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Airwaves: April 11, 2008

Digger Clark Passes

Chances are you've never heard of Digger Clark. But you've probably heard his work.

Ingram "Digger" Clark worked behind the scenes as a studio and production engineer for 55 years before he retired from the various incarnations of KIIS AM (1150) and FM (102.7), dating back to the time the station was a stand alone AM called KRKD and broadcast out of the old Arcade Building on Broadway Avenue in downtown Los Angeles.

Clark passed away last Friday night April 4th; the cause was not released, but he had been in declining health over the past year.

David Schwartz of cable television's Game Show Network worked with him at KIIS-FM and said of his passing, "Digger worked at KRKD back when dick jockey Huggy Boy (Dick Hugg) was still a boy! Everybody loved him and we all felt blessed by working with him, knowing him, and loving him like a friend.

Serviced will be held tomorrow in Whittier.

All Bruce

KRBV's (100.3 FM) new owner Bonneville Broadcasting began running an all-Bruce Springsteen format at 12 midnight Tuesday morning as they took control of the station. They probably got the idea from listening to Sirius Satellite Radio, which has had an all-Bruce channel for far too long. But I digress.

It didn't last long, though. By morning the format was new age and seemed to be changing by the hour. Finally, at 10 AM the new format made its debut. And it's a winner.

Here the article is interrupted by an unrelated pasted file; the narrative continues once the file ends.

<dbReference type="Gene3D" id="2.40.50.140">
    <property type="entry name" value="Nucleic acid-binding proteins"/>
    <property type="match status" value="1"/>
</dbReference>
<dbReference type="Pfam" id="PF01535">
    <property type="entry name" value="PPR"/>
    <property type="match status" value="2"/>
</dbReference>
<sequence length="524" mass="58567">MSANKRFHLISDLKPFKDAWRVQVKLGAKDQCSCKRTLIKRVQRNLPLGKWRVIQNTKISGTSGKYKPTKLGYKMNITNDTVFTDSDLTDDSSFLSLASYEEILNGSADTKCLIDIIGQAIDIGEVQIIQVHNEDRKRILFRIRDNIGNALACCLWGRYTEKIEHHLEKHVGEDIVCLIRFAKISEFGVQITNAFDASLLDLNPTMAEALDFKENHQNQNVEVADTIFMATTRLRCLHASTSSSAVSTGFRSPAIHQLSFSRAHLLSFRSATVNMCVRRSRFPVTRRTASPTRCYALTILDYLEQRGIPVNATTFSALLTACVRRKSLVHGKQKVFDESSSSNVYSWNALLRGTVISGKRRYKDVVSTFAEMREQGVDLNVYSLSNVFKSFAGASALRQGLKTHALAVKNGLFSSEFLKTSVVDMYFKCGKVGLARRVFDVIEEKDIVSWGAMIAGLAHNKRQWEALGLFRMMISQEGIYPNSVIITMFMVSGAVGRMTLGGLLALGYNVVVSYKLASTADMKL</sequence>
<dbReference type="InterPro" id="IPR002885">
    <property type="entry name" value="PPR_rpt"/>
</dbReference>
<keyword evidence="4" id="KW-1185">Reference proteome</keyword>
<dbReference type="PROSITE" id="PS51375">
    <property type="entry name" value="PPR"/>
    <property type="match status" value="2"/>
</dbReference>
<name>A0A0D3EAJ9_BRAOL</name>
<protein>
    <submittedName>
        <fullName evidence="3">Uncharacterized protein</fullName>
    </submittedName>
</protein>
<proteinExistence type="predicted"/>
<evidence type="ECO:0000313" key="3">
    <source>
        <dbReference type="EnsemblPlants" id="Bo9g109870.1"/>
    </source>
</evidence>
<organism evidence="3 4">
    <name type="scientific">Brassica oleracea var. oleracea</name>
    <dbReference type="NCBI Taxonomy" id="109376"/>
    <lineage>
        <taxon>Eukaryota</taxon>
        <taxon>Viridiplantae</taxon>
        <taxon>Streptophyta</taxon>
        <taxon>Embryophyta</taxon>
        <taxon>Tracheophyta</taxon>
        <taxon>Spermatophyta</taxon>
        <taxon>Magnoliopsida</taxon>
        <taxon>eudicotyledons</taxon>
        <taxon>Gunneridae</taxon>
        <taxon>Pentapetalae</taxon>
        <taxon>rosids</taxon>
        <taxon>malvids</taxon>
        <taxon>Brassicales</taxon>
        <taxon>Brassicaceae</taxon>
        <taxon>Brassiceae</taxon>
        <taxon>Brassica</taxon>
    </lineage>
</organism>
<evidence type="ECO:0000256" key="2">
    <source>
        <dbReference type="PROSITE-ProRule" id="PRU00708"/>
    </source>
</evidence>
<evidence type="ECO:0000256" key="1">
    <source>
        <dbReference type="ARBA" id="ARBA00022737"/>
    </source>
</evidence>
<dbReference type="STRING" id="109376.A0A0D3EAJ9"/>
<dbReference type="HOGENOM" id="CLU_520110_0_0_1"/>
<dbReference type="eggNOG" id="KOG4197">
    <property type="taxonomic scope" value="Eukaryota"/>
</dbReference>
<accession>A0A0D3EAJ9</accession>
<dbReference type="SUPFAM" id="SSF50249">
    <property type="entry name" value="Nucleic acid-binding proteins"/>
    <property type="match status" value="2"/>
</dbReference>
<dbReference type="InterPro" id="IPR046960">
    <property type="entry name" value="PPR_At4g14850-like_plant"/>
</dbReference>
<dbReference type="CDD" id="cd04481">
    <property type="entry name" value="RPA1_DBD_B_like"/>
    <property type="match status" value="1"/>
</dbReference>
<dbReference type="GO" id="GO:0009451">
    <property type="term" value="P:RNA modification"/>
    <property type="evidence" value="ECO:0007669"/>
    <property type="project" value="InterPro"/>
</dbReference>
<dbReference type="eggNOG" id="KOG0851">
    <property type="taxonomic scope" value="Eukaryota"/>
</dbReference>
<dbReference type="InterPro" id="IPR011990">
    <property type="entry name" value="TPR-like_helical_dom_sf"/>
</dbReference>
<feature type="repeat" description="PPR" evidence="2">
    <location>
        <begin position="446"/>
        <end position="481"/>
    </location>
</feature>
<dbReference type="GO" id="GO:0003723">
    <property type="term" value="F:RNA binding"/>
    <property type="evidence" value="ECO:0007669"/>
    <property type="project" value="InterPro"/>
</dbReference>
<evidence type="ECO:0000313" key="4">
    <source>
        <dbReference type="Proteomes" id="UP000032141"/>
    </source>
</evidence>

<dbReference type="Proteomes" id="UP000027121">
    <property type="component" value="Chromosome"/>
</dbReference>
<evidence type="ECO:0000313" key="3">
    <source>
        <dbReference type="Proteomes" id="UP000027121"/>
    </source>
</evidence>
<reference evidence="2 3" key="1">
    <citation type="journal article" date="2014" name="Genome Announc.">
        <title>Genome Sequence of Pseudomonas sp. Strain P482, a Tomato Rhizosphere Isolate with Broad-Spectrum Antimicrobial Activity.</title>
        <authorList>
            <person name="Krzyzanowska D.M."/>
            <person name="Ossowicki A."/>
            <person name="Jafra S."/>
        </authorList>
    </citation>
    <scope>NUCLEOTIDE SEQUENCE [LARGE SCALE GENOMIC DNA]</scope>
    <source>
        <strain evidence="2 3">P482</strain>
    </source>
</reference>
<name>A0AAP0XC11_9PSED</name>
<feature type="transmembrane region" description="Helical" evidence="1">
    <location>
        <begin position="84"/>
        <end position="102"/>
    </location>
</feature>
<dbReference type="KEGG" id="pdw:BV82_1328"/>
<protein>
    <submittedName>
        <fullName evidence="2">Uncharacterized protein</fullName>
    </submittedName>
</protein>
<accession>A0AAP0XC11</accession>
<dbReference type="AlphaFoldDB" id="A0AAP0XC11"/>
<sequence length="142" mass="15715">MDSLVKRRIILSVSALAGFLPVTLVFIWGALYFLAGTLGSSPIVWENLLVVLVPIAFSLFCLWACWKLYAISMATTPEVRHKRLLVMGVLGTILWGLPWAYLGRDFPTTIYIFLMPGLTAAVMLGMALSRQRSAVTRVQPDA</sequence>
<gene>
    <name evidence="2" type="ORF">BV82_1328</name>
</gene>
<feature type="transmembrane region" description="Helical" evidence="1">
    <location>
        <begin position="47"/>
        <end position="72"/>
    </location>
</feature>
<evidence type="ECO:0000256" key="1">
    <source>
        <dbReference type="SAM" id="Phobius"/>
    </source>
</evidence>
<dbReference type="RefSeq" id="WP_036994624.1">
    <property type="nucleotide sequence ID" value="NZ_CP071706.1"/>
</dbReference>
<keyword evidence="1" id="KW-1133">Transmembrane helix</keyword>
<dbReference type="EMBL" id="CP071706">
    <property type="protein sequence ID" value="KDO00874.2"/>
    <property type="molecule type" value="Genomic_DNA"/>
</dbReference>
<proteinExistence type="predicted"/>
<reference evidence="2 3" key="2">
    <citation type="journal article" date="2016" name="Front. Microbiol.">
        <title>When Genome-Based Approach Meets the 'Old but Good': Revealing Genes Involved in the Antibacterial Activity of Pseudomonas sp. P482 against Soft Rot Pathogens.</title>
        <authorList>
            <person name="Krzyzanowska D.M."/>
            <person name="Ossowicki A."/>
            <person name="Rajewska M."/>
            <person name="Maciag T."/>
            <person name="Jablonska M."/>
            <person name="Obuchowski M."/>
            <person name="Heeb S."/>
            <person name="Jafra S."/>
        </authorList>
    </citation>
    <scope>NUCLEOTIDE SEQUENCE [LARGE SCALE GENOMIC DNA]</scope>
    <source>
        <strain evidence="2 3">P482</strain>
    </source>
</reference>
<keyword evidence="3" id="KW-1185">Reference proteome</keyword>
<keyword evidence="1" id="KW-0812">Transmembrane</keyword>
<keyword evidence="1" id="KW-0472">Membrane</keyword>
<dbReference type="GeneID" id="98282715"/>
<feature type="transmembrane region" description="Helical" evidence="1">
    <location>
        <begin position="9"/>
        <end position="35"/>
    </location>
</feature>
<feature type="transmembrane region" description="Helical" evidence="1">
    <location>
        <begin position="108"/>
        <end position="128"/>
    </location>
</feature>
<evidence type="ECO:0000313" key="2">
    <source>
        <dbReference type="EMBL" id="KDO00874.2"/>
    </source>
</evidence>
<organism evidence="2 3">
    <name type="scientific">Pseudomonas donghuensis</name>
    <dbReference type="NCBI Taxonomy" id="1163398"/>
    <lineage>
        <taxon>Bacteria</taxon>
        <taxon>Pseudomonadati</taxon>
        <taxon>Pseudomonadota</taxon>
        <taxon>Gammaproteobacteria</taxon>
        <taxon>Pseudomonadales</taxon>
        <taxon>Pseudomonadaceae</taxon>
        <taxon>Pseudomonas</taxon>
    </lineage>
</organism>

Called 100.3 The Sound, the station plays what is known in the industry as Adult Album Alternative, the modern version of KNX-FM's (now KCBS-FM) Mellow Rock format of the 1970s. Intelligent music presented intelligently.

Bonneville president Bruce Reese told that The Sound "will be a music station that has absolute respect for music, and feature a broad playlist," from the seminal rock of the 1960s and '70s to the music of today.

Expect new call-letters within a few weeks. No personalities were heard as of press time, but will be hired soon.

Stay tuned ...

Birthday Time

KNX (1070 AM) will celebrate its 40th birthday as an all-news station next Tuesday, April 15th.

It wasn't Los Angeles' first all-news station. That distinction belongs to KABC-FM (now KLOS, 95.5 FM) which ran the format from January 1 to March 11, 1968. It wasn't even the second all-news station; that distinction belongs to KFWB (980 AM) which took on the format the same day KABC-FM dropped it.

But with CBS chairman William Paley impressed with the success of all-news WINS/New York, he wanted KNX to try it. And he gave the station five years to make a "go" of it. Apparently, it worked.

For years KNX was the radio station of record in Los Angeles, with a stellar reputation for quality reporting. That image suffered much as current programmer David Hall messed with the programming, replacing news with features and talk shows. But a recent back to basics approach is currently paying dividends, with ratings finally on the upswing after years of decline.

KNX is one of two clear channel stations in town (the other is KFI 640 AM) -- by definition, not owner -- meaning that no other station is on its frequency in the Western United States. That means its 50,000 watt signal reaches clearly from the transmitters off of 190th Street in Torrance into nine states at night, and farther if the weather is right. Not bad for Los Angeles' oldest radio station.


Copyright © 2008 Richard Wagoner and Los Angeles Newspaper Group.

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